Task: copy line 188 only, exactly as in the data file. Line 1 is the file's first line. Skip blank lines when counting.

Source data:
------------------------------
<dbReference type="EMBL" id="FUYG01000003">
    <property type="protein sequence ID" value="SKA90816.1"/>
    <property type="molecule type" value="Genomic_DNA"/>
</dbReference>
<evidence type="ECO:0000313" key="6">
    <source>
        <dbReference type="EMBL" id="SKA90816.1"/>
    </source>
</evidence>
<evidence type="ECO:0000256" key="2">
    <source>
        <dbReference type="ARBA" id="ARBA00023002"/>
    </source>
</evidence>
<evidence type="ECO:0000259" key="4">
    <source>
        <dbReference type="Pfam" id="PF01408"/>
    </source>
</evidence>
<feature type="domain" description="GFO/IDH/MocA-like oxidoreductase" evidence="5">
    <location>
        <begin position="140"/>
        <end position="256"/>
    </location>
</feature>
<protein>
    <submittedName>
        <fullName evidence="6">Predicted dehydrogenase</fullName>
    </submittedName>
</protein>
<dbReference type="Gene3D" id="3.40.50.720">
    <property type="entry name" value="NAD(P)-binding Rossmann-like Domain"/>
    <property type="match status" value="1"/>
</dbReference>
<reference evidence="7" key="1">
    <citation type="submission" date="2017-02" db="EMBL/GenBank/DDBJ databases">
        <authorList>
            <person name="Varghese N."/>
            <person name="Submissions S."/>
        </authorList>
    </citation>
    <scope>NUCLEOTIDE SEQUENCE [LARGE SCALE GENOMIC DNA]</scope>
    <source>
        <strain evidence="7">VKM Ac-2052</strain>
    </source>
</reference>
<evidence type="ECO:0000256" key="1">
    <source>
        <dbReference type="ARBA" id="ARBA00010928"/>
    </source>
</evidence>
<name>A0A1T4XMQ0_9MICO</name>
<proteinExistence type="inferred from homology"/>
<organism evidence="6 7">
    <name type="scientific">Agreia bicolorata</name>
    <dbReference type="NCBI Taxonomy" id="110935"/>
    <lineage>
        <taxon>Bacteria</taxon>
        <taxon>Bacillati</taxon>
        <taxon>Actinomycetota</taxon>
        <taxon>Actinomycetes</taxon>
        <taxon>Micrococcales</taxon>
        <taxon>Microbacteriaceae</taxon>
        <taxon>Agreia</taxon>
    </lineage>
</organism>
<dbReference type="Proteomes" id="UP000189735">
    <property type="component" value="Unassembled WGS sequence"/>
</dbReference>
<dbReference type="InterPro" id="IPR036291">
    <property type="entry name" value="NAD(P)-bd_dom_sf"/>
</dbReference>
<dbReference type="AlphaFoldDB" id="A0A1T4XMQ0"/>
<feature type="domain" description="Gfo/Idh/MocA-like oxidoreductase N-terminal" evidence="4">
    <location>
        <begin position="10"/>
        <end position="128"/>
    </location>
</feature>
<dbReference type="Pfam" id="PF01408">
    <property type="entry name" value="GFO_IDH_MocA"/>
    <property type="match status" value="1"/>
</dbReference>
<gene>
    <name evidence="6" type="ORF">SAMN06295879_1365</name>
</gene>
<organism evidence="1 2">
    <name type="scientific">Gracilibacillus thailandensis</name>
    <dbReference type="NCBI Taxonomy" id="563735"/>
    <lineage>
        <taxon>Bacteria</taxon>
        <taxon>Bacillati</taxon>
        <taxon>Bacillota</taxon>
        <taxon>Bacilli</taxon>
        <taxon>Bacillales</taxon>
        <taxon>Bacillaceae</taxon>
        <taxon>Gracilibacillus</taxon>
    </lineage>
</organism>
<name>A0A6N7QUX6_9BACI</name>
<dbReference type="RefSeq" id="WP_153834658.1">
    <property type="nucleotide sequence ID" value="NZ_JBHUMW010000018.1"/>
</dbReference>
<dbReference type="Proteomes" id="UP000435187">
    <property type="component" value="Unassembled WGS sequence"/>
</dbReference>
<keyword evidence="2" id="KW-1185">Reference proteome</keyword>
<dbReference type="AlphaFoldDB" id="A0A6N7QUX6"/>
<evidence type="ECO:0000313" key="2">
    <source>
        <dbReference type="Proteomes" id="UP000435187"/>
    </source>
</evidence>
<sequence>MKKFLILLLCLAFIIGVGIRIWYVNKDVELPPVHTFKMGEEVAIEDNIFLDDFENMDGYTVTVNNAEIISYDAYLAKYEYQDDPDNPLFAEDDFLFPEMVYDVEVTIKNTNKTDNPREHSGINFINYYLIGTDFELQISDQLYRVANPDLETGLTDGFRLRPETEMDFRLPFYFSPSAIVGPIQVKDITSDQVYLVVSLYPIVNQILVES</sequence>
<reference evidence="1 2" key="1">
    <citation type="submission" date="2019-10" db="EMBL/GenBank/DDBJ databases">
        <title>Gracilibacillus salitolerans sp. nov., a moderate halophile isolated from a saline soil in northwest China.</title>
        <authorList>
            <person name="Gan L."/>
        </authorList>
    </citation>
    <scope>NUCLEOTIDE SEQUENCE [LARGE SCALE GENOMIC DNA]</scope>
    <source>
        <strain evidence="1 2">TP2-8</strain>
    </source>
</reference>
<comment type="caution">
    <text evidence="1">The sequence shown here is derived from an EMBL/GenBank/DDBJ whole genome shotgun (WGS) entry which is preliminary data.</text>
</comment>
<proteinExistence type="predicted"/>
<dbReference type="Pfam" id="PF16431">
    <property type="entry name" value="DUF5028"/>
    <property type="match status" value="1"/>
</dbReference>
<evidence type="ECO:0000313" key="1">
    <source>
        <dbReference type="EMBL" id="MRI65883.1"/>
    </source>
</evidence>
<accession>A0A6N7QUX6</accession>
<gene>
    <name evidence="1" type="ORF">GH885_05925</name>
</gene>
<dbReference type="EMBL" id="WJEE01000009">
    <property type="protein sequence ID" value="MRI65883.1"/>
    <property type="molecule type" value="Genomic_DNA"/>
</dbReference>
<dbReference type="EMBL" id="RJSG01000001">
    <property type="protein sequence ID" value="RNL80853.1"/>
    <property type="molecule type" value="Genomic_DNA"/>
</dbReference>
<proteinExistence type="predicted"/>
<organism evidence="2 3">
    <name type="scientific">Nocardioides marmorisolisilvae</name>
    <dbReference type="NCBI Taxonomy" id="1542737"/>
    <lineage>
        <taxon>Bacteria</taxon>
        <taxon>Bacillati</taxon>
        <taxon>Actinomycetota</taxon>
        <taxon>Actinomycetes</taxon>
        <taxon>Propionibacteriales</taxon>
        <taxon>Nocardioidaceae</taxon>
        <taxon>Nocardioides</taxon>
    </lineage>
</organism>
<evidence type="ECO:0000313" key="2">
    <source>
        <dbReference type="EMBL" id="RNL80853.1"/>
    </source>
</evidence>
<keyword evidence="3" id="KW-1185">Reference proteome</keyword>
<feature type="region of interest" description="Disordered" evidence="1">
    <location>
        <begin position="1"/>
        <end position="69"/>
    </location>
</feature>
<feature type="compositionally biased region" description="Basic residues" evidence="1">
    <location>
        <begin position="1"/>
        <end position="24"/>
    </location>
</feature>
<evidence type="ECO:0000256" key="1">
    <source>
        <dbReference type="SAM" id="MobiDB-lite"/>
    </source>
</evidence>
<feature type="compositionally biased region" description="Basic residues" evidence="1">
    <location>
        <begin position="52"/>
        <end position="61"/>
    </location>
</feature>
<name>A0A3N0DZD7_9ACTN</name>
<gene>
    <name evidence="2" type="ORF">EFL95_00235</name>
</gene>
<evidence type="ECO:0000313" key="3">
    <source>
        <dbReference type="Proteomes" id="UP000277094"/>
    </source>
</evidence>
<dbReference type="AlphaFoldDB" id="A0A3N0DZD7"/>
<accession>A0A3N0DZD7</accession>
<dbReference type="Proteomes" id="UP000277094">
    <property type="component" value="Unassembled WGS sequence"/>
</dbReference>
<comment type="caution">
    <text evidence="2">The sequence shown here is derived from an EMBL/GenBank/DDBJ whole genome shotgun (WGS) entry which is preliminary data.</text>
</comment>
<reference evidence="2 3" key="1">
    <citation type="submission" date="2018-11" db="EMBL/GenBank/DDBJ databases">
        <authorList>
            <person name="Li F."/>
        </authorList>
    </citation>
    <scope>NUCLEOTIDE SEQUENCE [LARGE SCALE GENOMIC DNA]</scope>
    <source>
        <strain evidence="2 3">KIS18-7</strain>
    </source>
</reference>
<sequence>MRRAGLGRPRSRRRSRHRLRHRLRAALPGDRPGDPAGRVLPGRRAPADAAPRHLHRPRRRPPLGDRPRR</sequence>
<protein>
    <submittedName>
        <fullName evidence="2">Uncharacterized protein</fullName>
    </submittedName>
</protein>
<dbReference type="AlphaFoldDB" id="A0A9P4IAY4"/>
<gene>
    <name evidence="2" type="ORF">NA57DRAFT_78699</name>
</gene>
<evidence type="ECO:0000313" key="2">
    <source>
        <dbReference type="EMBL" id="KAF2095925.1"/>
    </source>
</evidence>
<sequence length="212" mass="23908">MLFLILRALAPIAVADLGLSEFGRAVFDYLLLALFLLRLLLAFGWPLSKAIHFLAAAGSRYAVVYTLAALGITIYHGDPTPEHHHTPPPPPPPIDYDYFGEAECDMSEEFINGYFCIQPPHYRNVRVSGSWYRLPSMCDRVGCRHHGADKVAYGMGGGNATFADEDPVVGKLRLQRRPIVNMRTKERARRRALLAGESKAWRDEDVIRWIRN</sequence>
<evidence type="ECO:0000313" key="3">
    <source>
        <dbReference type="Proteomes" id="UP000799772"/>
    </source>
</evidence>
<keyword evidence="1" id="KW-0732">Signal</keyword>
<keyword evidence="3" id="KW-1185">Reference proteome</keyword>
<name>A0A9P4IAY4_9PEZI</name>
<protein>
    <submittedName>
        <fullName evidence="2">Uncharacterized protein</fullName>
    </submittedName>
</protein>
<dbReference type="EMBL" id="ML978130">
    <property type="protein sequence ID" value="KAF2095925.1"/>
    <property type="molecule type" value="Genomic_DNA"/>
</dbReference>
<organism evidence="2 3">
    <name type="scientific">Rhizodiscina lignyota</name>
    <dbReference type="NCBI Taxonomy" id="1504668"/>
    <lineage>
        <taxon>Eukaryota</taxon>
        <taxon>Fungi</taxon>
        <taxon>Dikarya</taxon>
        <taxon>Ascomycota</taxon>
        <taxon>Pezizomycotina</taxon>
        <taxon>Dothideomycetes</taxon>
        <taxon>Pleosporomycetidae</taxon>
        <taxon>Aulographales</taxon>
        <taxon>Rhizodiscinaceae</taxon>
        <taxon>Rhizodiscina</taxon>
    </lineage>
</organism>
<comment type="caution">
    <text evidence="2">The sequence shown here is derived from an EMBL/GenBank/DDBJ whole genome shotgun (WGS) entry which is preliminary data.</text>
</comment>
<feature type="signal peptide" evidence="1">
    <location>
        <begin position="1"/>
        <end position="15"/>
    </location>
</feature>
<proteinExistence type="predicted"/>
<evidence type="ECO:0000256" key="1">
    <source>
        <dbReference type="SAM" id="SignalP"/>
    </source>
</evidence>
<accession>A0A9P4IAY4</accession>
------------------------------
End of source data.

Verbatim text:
</evidence>